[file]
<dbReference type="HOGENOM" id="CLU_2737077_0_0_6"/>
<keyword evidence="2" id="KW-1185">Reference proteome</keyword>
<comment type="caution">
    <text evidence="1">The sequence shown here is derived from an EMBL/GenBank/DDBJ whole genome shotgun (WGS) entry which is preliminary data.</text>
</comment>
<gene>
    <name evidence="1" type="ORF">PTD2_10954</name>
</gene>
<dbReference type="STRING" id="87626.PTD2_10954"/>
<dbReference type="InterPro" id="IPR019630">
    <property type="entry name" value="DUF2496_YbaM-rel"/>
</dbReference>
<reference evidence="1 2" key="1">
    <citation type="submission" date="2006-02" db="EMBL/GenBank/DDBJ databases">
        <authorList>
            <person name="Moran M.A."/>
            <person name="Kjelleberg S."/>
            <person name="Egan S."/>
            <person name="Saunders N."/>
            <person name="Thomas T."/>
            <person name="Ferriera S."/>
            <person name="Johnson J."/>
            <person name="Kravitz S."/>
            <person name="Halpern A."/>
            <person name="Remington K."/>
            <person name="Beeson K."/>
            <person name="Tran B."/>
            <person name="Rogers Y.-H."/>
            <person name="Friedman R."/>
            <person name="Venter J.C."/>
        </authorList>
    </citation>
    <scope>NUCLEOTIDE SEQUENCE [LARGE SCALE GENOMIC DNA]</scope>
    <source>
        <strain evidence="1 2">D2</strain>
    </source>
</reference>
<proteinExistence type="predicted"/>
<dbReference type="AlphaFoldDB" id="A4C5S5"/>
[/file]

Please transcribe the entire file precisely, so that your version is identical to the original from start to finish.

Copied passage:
<dbReference type="HOGENOM" id="CLU_2737077_0_0_6"/>
<keyword evidence="2" id="KW-1185">Reference proteome</keyword>
<comment type="caution">
    <text evidence="1">The sequence shown here is derived from an EMBL/GenBank/DDBJ whole genome shotgun (WGS) entry which is preliminary data.</text>
</comment>
<gene>
    <name evidence="1" type="ORF">PTD2_10954</name>
</gene>
<dbReference type="STRING" id="87626.PTD2_10954"/>
<dbReference type="InterPro" id="IPR019630">
    <property type="entry name" value="DUF2496_YbaM-rel"/>
</dbReference>
<reference evidence="1 2" key="1">
    <citation type="submission" date="2006-02" db="EMBL/GenBank/DDBJ databases">
        <authorList>
            <person name="Moran M.A."/>
            <person name="Kjelleberg S."/>
            <person name="Egan S."/>
            <person name="Saunders N."/>
            <person name="Thomas T."/>
            <person name="Ferriera S."/>
            <person name="Johnson J."/>
            <person name="Kravitz S."/>
            <person name="Halpern A."/>
            <person name="Remington K."/>
            <person name="Beeson K."/>
            <person name="Tran B."/>
            <person name="Rogers Y.-H."/>
            <person name="Friedman R."/>
            <person name="Venter J.C."/>
        </authorList>
    </citation>
    <scope>NUCLEOTIDE SEQUENCE [LARGE SCALE GENOMIC DNA]</scope>
    <source>
        <strain evidence="1 2">D2</strain>
    </source>
</reference>
<proteinExistence type="predicted"/>
<dbReference type="AlphaFoldDB" id="A4C5S5"/>